By OSL Head of Distribution and Prime Matt Long
As Bitcoin approaches its third halvening in May, a number of factors are at play that suggest further dramatic growth is on the way for digital assets.
Global regulatory measures now being implemented are ushering Bitcoin out of the shadows once and for all. We are going to see institutions that have until now kept their distance entering into the fray with full confidence. Bitcoin, Ethereum and other digital assets are going to become a standard component of asset managers’ portfolios. Notably, we can also expect banks to start rolling out their own coins to the market.
Asia is leading this advance and is set to continue to be the global driver of adoption. Last week the South Korean government took steps to legalize digital assets, and the Supreme Court of India struck down curbs on digital asset trading.
Central bank monetary policy is increasingly aggressive and some have raised doubts on the US Fed’s ability to manage a deteriorating situation in light of historically low interest rates and the effects of both US and EU quantitative easing measures still being felt in the market. Prior to its recent slide, Bitcoin rallied 5% following the Fed’s emergency rate cut, suggesting a flight to ‘safety’ of an asset class which is resistant to inflationary measures.
As markets like Hong Kong, Singapore and others continue to introduce regulatory frameworks and licensed exchanges with a view to normalisation and simplification, widespread adoption of the digital asset class is already underway.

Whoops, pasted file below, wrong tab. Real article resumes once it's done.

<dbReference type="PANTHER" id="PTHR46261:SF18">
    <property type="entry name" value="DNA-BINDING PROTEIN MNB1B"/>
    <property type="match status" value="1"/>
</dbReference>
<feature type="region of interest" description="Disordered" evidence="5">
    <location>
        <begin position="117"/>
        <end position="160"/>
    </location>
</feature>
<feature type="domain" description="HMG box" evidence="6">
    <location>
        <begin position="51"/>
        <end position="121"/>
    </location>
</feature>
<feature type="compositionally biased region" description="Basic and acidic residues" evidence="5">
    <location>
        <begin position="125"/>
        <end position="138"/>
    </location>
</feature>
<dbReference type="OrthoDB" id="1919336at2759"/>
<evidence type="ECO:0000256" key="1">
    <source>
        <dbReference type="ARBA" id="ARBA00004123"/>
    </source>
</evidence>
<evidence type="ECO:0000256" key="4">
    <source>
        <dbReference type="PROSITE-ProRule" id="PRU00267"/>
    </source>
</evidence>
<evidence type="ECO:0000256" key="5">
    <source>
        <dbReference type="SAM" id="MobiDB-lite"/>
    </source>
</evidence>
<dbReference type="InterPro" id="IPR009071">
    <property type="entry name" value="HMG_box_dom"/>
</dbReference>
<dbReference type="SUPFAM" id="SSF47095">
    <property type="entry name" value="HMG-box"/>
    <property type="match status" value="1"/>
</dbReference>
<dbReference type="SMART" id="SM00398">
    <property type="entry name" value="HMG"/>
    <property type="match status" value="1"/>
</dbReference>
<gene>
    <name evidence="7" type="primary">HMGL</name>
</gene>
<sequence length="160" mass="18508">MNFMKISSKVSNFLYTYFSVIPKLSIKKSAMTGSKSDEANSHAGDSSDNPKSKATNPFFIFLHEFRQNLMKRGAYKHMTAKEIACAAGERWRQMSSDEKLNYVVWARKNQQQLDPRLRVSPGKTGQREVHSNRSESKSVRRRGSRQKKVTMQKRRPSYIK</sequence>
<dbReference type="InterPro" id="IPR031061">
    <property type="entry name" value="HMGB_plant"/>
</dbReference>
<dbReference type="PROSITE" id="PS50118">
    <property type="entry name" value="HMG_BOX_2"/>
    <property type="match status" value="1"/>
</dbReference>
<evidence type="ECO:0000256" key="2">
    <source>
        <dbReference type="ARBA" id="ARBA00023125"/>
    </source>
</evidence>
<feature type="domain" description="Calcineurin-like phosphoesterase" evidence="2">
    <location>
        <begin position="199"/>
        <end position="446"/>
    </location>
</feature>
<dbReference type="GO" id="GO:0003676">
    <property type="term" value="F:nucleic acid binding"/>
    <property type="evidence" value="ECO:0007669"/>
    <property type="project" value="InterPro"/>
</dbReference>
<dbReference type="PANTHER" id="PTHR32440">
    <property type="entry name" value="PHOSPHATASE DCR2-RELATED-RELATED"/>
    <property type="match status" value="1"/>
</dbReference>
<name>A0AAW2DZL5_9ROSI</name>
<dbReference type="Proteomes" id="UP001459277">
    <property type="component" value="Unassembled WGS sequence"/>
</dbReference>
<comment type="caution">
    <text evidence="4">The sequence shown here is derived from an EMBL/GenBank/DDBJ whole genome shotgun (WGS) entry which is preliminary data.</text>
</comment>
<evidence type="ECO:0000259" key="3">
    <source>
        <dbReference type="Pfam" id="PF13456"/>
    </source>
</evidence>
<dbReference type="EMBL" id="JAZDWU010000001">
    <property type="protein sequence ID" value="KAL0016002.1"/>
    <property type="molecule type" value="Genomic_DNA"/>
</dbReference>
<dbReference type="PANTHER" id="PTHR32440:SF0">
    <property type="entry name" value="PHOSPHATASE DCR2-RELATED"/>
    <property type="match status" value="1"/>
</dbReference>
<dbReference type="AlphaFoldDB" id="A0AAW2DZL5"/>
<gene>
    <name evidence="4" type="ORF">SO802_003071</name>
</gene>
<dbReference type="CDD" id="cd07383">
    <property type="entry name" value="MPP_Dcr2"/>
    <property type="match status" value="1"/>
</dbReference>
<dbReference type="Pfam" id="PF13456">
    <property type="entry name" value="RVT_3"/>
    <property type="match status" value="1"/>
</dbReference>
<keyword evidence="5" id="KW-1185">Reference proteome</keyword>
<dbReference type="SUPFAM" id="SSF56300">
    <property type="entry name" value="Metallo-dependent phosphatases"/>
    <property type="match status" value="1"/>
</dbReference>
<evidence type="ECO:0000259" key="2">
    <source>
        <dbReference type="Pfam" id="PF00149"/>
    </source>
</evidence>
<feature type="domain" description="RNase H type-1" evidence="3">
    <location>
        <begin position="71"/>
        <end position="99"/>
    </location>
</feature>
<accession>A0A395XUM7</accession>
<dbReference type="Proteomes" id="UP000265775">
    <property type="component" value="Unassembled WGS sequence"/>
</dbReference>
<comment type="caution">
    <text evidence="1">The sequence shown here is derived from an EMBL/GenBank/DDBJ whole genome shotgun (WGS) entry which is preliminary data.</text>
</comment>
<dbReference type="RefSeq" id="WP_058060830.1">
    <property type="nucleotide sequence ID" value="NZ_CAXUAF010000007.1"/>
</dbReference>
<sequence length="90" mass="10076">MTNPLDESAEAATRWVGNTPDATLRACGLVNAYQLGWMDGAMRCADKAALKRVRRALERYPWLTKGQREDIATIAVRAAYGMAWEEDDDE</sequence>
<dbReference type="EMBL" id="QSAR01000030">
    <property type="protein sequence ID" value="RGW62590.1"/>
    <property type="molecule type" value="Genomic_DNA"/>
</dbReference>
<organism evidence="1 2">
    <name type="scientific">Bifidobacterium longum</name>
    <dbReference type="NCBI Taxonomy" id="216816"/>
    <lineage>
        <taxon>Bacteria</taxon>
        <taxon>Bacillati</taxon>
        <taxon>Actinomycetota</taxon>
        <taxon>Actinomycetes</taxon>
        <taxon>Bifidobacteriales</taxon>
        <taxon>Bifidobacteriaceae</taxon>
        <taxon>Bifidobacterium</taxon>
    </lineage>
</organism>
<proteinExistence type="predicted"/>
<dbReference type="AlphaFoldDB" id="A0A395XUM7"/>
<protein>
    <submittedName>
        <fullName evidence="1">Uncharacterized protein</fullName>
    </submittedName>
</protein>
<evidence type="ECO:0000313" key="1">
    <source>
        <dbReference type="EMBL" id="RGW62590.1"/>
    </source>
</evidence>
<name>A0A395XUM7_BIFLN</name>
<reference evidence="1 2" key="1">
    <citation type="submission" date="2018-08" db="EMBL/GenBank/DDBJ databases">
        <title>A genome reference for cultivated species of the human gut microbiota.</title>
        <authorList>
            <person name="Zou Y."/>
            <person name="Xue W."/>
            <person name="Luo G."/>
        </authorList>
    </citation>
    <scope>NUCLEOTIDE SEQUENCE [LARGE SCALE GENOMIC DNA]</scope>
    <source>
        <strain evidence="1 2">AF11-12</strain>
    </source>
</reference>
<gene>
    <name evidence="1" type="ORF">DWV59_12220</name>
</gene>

In parallel to this trend of more mainstream adoption, we can expect to see nations start to take their currencies digital. China is seemingly now on the verge of launching a digital version of the Yuan. Running counter to the common criticism that digital assets and currencies are symbolic rather than usable, the government envisions the digitised Yuan ultimately replacing cash in consumer transactions.
Digital ‘natives’ naturally play a key role in fuelling the transition of digital assets into the mainstream. But as the world grows more unstable seemingly by the day, people at large are looking for new ways to grow, and crucially, protect their wealth. In this and other respects, Bitcoin has much in common with other supply-limited assets such as gold.
The fact that Bitcoin is up close to 25% this year does suggest that we should see it as a similarly safe haven, one that tends to grow during times of uncertainty. With a maximum supply of 21 million, Bitcoin eventually will be as scarce as gold.
The last two halvenings saw extraordinary runs, with energy building up over a period of around six months post-event. No one can say with certainty what the effect of May’s halvening will be, but at the very least it will place the spotlight on Bitcoin at a time when digital assets are entering a position of unprecedented confidence. The markets look set to share that sentiment.
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